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Armstrong Flooring reintroducing its famous #5352 pattern in 4 colorways — nationwide availability later this year

armstrong 5352 colonial classic coralThe most popular resilient floor pattern of the 20th Century — is now coming back as a player in the 21st Century! Yes, in what’s sure to be the biggest product news of the year here, Armstrong Flooring is reintroducing its famous #5352 pattern – now dubbed “Heritage Brick” – in four colorways. Armstrong Flooring is in the process of rolling out the revived design through flooring retailers and expects it to be more widely available as the year progresses. I spoke with the designer, Mark Zeamer, in charge of the project last week. Above: One of the new colorways, Coral.

Thanks to readers Steve and Paul, who provided tips leading to this story. In particular, a shout-out to Paul’s link to this thread on the Professional Car Society Forum, which showed the first images for this product launch.  

Photo viewing tip: Once this story has completely loaded on your device, click on any photo, and it should enlarge up to 1000 pixels wide. Hit the back arrow to return to the story.

Armstong flooring 5352 reintroduced

Recreating Armstrong Flooring #5352, now known as “Heritage Brick”

Mark Zeamer of Armstrong
Mark Zeamer of Armstrong

Mark Zeamer, Digital Designer, Armstrong Flooring, was the lead designer who worked to recreate this pattern using modern technology. 

“My residential sheet project manager David Bailey had gotten requests from our executives and from the field to bring this pattern back,” Mark said. Over the past few years, the company had received many requests from different customers and companies. “People just love that pattern, and they wanted to see it again.” 

Yes: People loved that pattern! In 2013 I speculated that Armstrong Flooring’s 5352 was the best-selling resilient flooring pattern of the 20th Century. In our conversation, Mark agreed, and gave me more background on 5352 and its history, which I’ll feature in my next story. It’s gonna be Armstrong Flooring 5352 week on the blog!

Mark said he got started on the project in early Nov. 2019, and finished up in February 2020.

He started by combing the company for tooling — actual machinery — that could help verify the original design. But he didn’t find much: “When I went to look into it to find anything I could on pieces and parts, there was nothing saved. I found some miniature stencil plates, 20” x 20” plates.”

So, using old samples and pattern books as references, Mark recreated the pattern on a computer. Explaining his work process (which I found fascinating), Mark said, “I built a digital mask on the computer system that was exact to the repeat of the original pattern. I then created separations. I tried to get as close as I could to the consolidated stencil. Then it took time to go back and forth to get the image, the three-dimensionality, the lights and darks, the movement of original pattern – I didn’t want to lose that.”

Mark’s goal was to make the new pattern as close to the old pattern as possible. Did he accomplish this? Yes, he said, “It’s almost dead on!” Hooray!

How does Mark feel about the pattern itself, looking at it with a designer’s eyes? >>

“I think it’s a fantastic pattern and like how it comes to the forefront then fades away then comes back to the forefront again,” he said.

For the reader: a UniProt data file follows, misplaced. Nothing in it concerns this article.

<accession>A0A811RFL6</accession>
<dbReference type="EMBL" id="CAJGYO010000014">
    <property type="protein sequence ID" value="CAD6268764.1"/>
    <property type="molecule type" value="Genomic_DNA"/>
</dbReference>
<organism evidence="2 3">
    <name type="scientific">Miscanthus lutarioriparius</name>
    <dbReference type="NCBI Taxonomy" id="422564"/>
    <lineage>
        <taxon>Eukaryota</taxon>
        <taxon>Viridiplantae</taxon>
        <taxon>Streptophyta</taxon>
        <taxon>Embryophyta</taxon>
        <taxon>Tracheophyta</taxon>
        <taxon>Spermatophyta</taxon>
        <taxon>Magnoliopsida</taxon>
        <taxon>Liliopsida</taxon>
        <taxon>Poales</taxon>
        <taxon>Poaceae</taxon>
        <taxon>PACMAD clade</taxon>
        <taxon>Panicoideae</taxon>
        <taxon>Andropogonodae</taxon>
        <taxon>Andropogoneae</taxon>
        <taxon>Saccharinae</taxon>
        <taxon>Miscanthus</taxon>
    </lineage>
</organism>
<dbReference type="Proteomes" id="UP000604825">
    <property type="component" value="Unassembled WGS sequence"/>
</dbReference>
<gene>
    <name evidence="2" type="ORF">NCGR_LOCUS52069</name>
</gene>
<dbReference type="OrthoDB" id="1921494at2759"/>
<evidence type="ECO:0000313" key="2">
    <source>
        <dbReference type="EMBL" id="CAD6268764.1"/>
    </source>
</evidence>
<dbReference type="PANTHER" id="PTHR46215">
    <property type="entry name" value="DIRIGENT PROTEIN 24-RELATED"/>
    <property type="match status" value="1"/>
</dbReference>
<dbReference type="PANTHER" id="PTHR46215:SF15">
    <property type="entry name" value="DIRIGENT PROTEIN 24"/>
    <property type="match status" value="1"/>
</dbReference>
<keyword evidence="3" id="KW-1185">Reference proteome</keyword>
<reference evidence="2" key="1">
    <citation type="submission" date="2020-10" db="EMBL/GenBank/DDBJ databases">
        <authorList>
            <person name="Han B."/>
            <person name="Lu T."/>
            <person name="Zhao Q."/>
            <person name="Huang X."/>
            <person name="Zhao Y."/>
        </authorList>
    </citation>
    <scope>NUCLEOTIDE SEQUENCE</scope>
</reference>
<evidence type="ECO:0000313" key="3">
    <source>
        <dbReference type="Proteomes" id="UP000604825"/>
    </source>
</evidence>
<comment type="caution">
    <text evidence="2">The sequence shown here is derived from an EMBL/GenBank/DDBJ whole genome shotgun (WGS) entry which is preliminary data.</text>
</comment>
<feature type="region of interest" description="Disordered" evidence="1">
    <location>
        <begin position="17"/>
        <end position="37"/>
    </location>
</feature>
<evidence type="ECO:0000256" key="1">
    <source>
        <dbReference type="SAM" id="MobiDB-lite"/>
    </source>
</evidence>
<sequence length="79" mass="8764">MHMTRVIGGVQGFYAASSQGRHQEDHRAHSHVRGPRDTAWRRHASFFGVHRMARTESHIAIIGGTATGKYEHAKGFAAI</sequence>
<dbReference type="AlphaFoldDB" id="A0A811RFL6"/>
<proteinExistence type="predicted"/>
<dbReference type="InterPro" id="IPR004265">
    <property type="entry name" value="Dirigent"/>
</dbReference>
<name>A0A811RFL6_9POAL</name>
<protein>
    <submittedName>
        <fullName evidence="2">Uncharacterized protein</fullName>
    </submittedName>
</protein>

After the pattern was perfected, production could then be set up and launch. As I mentioned at the top, right now the company is in the process of getting the product to distributors. Next, distributors need to connect with retailers nationwide. This product is not yet on Armstrong Flooring’s website. There aren’t samples yet – when I asked Armstrong Flooring if they could send me some, they said they would have to get them cut from the rolls on the production floor!

So: Readers, be patient if your local store doesn’t have news of this new line yet. It’s still early days in the product’s launch. I did this story because the news was starting to get out — and I wanted you to know. But, Armstrong Flooring made a point to tell me they want customers to have a good experience. To have that good experience, you may need to sit tight a bit longer! The company has promised me updates on the national roll-out — I’ll aim to keep you up to date!

Details about Armstrong Flooring’s Heritage Brick flooring

  • It is part of the company’s Cushion Step Better™line.
  • 12-foot wide rolls, repeat is 54” height by 36” width
  • The flooring is rotogravure-printed in four colors, then embossed, then finished with a sand texture on top. The texture knocks down the shine — I asked Mark if he’d call it a “satin” finish, and he said, yes.

Mark said, “It looks great coming down the line, there’s no tracking at all… there’s a continuous, smooth transgression of design.”

What’s tracking? Mark explained this means that no single design element sticks out over the other. The design is so good you don’t see the repeat. That’s one of the reasons that 5352 was popular for so many decades, I think. It’s just a flat-out perfect, random-mosaic floor design.

 

armstrong heritage brick 5352 coral
In Coral.
armstrong heritage brick in camel
In Camel.

 

  • Heritage Brick will be available in four colorways, chosen as trending today: Camel, Coral, Serene Blue, and Dusk. Above I show Coral and Camel — these would be the preferred colorways for a Retro Renovation, I think. Serene Blue (which looks gray to me, but I’ll report back) and Dusk: not so much.

Of course, I asked Mark why they company was not bringing back the original red. He told me that it felt that the original red – which he called ‘purple red’ – would not have enough appeal to today’s mainstream market. That said: Look at that coral colorway! I’m waiting to get a real-life sample, but from the photo, it looks pretty brick-colored to me. Just toned down from that old purple-red. I’ll take it!